directed by Richard Eyre
(Miramax, 2001)

For novelist Iris Murdoch, a life lived in the mind's interior is a life lived in the company of words, of ideas, of the spark of life itself.

She has a lusty young life outside the mind, too, but it is that interior life that powers her through a tremendously successful career as one of England's premier novelists of the 20th century.

And then, word by word, it begins to slip. Just a bit. And she wonders: Am I tired? What have I just said? The thread of conversations begins to fray, and with it a life of words paces toward a life of outward silence.

What is going on inside? Iris' devoted husband, John Bayley, cannot tell. Her old friends are unrecognized, her former lovers gazed upon without a second thought.

And Iris, Richard Eyre's film, follows quietly and without flash as Iris, piece by piece, slips away into Alzheimer's disease. Based upon two books by Bayley, Iris: A Memoir and Elegy for Iris, the 90-minute film makes no false moves in its spare and unflinching look at the transition from aspiring writer to celebrated author to ...

What is Iris at the end? Who is she? Without words, she has no memory. With no memory, her self is locked away. And for John and the friends of Iris -- a writer of novels who lived often in the mind, in the twists of language and in the secret study of the self -- it is a pain that sometimes cannot be borne.

Judi Dench and Kate Winslet share the role of Iris at the end and the beginning of her life, and the transition between the two is seamless. Dench, especially, with more than a passing physical resemblance to Iris, shows with the tremble of a hand or the catch of her breath the fear -- and the resolve -- of someone looking into blackness.

The great Jim Broadbent and Hugh Bonneville share John's role, and their performances are, in all ways, as central to the success of Iris as those of Dench and Winslet. John, by far the more naive of the couple, must undergo a transformation early in their relationship to keep up with Iris as she hurtles through life, and he must undergo a change just as powerful at the end to become her keeper in a whole new sense. He has seen it all in her life -- her secret lovers when she was younger, her descent into a life that is absolutely closed to him at the end.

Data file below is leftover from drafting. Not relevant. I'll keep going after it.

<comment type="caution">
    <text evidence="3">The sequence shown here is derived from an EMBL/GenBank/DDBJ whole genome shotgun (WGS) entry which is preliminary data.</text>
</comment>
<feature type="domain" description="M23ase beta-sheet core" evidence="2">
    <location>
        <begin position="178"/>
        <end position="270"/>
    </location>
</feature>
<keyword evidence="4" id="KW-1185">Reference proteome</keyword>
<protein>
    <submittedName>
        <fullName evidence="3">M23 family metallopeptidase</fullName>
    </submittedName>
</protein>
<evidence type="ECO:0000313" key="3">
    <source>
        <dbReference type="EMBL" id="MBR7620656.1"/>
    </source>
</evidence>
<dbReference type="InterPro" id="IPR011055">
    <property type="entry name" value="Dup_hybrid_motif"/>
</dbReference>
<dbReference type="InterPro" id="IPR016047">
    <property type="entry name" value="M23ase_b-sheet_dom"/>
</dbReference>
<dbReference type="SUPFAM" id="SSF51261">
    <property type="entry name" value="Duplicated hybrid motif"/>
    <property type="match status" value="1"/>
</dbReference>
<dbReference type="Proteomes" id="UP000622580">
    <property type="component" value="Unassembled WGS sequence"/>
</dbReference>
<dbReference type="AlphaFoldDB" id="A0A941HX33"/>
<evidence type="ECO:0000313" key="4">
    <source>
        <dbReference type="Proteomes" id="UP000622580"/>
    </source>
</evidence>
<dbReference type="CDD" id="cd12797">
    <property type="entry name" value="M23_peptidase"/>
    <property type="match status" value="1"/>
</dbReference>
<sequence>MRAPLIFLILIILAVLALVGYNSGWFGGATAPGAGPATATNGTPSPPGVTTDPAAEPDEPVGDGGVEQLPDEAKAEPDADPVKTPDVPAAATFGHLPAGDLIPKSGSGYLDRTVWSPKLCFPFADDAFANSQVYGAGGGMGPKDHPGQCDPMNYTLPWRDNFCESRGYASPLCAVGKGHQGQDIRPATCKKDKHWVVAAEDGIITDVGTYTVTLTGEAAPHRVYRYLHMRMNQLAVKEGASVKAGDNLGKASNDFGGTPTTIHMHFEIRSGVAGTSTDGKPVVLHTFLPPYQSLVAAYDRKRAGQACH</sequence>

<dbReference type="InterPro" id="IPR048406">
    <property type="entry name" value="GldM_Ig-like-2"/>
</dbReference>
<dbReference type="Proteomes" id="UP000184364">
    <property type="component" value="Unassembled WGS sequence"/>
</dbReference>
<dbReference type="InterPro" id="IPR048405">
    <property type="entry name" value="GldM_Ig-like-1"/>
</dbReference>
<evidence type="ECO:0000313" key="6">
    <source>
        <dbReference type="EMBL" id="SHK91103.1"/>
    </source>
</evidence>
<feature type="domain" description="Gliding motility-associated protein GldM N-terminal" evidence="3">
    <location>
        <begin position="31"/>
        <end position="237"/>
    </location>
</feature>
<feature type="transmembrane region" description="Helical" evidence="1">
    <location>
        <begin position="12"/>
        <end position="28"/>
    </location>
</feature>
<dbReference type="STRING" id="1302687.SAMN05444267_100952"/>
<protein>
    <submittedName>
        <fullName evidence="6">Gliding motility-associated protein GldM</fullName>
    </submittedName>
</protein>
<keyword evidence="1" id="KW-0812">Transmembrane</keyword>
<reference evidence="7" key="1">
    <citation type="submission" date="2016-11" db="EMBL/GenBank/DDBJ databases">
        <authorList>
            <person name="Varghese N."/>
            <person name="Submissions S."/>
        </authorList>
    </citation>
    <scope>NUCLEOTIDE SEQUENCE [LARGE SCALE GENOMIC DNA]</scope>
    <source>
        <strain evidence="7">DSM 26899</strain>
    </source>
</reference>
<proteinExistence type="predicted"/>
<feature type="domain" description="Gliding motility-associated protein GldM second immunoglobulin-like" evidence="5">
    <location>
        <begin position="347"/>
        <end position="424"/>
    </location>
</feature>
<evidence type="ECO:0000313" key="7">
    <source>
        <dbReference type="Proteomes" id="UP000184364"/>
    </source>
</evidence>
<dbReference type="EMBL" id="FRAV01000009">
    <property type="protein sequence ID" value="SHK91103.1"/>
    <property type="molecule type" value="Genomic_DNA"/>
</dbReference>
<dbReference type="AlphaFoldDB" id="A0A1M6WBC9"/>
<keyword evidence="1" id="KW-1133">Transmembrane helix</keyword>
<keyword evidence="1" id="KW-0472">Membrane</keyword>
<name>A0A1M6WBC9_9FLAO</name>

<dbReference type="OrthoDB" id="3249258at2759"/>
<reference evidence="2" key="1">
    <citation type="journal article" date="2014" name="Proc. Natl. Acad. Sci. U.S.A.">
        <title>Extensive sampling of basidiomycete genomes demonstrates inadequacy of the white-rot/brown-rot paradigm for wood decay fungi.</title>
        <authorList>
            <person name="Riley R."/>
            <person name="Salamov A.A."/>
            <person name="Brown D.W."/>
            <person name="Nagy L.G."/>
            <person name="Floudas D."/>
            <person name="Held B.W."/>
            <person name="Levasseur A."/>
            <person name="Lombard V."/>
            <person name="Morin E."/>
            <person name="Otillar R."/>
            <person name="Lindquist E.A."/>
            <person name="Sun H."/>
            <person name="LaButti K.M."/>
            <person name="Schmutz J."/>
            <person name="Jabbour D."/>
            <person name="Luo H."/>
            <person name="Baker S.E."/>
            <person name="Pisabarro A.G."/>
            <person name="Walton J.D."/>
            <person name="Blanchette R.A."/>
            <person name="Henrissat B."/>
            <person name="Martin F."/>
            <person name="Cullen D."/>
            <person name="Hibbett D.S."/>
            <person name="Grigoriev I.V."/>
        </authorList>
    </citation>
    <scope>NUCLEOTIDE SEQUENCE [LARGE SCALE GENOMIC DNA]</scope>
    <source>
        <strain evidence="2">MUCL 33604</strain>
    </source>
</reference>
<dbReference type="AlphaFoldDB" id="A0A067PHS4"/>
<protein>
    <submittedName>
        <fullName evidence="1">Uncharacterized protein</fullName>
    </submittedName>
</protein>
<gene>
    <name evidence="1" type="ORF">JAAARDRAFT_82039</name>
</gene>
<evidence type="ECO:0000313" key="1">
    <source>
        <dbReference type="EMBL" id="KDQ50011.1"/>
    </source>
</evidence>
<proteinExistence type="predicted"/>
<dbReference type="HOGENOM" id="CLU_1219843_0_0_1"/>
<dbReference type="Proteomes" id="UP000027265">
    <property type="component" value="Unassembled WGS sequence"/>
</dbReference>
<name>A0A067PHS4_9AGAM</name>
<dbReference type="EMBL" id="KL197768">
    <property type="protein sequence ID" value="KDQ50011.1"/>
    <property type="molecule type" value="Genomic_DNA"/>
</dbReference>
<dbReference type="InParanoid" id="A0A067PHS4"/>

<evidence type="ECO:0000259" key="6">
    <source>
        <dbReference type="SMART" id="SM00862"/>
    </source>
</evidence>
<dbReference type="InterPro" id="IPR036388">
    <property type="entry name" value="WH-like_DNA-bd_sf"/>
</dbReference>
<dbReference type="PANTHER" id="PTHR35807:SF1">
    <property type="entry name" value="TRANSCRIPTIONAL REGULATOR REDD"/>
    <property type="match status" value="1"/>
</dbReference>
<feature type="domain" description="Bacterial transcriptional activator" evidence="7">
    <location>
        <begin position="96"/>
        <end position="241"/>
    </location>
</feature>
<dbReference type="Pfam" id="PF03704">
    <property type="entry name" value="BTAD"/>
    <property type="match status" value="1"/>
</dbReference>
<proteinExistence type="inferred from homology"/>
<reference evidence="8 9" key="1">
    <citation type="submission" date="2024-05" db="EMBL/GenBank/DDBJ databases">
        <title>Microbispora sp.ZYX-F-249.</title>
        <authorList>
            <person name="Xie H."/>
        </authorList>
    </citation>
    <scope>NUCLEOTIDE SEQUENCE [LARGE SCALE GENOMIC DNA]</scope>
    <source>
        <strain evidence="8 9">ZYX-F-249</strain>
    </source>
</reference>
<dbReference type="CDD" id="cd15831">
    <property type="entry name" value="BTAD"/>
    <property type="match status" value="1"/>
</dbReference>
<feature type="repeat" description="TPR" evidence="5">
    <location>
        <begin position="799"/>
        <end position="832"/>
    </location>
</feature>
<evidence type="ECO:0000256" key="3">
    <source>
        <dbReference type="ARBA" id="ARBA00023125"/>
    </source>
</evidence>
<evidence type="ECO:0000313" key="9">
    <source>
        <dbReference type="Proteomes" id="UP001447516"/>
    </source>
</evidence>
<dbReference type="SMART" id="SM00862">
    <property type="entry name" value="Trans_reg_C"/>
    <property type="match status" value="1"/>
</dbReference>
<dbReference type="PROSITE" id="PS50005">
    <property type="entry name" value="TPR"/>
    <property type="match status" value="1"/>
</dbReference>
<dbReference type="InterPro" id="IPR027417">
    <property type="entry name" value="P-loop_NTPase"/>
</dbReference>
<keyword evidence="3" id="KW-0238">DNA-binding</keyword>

"There is only one freedom of any importance whatsoever," Iris says at one point, "that of the mind." To watch Dench as she loses that freedom, sometimes piece by infinitesimal piece, other times in huge leaps of loss, is to watch a study in subtlety and in skill.

Iris as a whole is totally unsentimental, much like its namesake. John is not an uncomplaining caretaker, and neither he nor Iris is spared the humiliations that can come with Alzheimer's.

Iris passes back and forth between the "young" Iris and John and the older couple, with incidents decades apart paralleling each other and with a palpable knowledge of the sacrifices made in love. "Keep tight hold of me," laughs a young Iris as she catapults on bicycle down a country lane, "and it'll be all right!"

It wasn't all right in the end. But, in its honesty, the film returns a kind of dignity to John and Iris that a wasting disease stole away.

[ by Jen Kopf ]
Rambles: 22 October 2002

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